SPRINGFIELD TOWNSHIP, Ohio — Trustees in Springfield Township consider a hotel on Arlington Road to be an "unsafe nuisance" and Summit County prosecutors have taken unusual steps to try to shut it down.
However, an agreement worked out in Summit County Common Pleas Court may keep Quality Inn open as long as conditions detailed in an abatement order are met.
According to Springfield Township Police, officers have responded to 583 calls to the Quality Inn from 2020 though September of 2023.
Those calls included a shooting, robberies, public intoxication, disorderly conduct, assaults, drug possession, trafficking and sex offenses, according to a complaint filed by Summit County Prosecutor Sherri Bevan Walsh.
There have also been 69 overdoses at the hotel during that time period, according to the court document.
"The police officers, the chief, gathered the information and when we saw it, it was just shocking and unreal," said John Galonski, the chief assistant prosecutor for the civil division.
Dean Young, chairman of the board of trustees for Springfield Township, said he has been left frustrated that the owners of the hotel, Hexagon Properties and Vinesh Patadia, have not met demands for changes despite a meeting that detailed concerns more than a year ago.
"There has been a repetition of criminal incidents," Young said. "That's our primary concern— the safety of the public— not just the residents of Springfield, but families traveling."
Prosecutors filed a complaint seeking to have the hotel declared a "public nuisance" which could lead to the possibility of shutting it down.
"Obviously, if we filed a nuisance complaint, we didn't feel it was a safe place. We'll see what changes he (the owner) makes," Galonski said.
During a court hearing that lasted more than five hours on Tuesday, an agreement with conditions was reached.
Some of those conditions include the hotel installing and maintaining video cameras, keeping 24-hour surveillance and requiring photo ID's from guests.
According to Galonski, the owner mentioned in court that changes were happening.
"It's my understanding he made a statement that he's already contracted with a private security firm to monitor on weekends," Galonski said.
J. Alex Quay, an attorney representing Patadia, said the parties also agreed to a no-party and zero-tolerance policy for its guests along with strict enforcement of its "no-stay" list.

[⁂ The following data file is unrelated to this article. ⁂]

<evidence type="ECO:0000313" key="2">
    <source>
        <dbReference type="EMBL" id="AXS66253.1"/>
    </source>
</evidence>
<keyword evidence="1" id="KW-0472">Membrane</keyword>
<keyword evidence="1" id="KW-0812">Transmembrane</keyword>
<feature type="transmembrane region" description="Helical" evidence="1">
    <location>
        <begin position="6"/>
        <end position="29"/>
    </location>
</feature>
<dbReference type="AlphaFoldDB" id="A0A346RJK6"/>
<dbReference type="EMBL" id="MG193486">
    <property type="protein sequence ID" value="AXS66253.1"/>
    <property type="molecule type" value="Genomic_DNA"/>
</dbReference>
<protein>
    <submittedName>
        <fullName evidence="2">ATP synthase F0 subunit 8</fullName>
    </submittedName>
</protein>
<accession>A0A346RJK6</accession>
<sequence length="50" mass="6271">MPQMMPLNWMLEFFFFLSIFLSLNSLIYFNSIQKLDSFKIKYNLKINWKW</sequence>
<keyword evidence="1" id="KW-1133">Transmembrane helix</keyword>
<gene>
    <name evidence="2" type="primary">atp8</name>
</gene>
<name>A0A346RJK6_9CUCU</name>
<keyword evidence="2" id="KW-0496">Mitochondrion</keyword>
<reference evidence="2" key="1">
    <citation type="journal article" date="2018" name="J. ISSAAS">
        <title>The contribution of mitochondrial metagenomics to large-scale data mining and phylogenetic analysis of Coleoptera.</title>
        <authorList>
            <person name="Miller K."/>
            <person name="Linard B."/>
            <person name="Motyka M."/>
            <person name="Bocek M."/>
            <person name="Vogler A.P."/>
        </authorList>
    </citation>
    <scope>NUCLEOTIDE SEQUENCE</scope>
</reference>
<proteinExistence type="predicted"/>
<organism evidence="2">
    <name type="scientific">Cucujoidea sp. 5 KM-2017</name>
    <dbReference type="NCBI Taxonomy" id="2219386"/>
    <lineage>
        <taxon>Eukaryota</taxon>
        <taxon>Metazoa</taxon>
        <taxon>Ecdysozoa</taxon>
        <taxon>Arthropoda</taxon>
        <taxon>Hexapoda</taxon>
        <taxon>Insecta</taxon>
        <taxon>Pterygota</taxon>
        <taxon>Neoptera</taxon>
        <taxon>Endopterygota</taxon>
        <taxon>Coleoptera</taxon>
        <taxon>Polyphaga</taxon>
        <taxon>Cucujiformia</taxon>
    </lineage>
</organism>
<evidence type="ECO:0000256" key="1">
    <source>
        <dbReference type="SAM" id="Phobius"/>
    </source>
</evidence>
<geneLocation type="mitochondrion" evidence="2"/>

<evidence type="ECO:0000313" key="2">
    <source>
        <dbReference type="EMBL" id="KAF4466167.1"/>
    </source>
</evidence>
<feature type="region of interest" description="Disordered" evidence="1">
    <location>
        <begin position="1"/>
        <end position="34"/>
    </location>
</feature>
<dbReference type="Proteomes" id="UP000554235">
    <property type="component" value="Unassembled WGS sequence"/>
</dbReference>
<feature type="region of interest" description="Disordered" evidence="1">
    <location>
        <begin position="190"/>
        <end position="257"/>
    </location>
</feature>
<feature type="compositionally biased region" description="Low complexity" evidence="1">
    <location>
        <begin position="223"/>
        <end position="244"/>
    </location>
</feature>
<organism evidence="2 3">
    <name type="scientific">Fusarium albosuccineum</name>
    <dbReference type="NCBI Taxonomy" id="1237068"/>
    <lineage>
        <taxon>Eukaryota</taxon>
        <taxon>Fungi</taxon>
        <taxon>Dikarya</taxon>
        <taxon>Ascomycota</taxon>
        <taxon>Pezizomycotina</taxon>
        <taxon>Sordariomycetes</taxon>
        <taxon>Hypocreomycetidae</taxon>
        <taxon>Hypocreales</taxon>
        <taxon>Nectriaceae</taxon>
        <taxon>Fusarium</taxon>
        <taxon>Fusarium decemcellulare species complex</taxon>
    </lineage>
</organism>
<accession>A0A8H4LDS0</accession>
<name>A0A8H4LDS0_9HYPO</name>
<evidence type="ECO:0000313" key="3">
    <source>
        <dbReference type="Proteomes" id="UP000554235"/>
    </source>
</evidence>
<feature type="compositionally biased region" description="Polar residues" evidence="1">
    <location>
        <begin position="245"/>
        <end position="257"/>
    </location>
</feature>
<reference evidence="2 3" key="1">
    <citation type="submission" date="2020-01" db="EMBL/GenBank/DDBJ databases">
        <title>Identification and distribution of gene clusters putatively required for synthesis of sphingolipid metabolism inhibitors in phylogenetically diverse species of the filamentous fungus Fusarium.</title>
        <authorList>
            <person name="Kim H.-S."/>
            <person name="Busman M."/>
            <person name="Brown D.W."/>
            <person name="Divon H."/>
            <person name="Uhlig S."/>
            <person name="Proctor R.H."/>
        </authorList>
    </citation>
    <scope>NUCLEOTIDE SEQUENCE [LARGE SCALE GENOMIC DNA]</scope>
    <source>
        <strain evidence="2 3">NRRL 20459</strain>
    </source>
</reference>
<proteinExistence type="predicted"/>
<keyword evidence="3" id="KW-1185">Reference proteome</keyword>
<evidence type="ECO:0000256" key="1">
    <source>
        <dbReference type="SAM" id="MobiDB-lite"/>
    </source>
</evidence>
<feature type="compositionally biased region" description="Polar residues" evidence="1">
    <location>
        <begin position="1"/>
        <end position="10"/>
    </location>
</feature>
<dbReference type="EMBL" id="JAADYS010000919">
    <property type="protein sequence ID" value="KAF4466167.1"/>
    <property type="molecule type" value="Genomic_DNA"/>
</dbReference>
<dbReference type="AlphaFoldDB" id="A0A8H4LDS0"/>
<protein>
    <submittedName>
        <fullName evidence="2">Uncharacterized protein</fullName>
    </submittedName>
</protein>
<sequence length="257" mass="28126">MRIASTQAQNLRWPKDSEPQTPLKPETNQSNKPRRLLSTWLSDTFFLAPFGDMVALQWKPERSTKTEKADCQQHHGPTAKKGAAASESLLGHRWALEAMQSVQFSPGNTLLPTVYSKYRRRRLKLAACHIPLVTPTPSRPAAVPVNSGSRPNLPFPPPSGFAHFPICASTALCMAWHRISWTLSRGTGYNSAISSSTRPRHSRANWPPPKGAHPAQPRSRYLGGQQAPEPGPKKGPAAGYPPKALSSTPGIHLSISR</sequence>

"We believe these improved safety measures and renewed cooperation efforts between the Township and hotel will continue to serve the parties' mutual goals of promoting safety and reducing drug and criminal activity in the Springfield community," Quay said.
Quay released the following statement:
At yesterday’s hearing, the parties were able to reach an amicable agreement aimed to address the Township’s concerns and further reduce the volume of EMS service responses at the hotel. Under this agreement, Mr. Patadia, will continue to operate the hotel, and will continue to work closely with the Township’s police department to report any suspected acts of unlawful guest behavior.
In addition to prior improvements made to the hotel’s camera system, door locks, exterior lighting, and the hiring of licensed private security, the parties agreed to several hotel proposals, including the adoption of a no-party and zero-tolerance policy for its guests, strict enforcement of its “no-stay” list, reporting protocol, and requirement that that all guests provide a credit card deposit and identification for all adult occupants at the time of registration.
We believe these improved safety measures and renewed cooperation efforts between the Township and hotel will continue to serve the parties’ mutual goals of promoting safety and reducing drug and criminal activity in the Springfield community.
The agreement also indicates that effective Feb. 23, two felony incidents involving people at the hotel occurring within a 90-day period could void the deal and open the door for prosecutors to take additional steps to close the hotel.
"If there's a failure to implement the procedures that we've agreed to, then we'll be back in court to seek a termination of the business," Young said.
Galonski acknowledged it's unusual to go after a hotel as a public nuisance but believes something needed to change to reduce the number of times police respond to the Quality Inn.
"Our goal is to make the property a safe place for the people who decide to come and stay there and also safe for the community," Galonski said.
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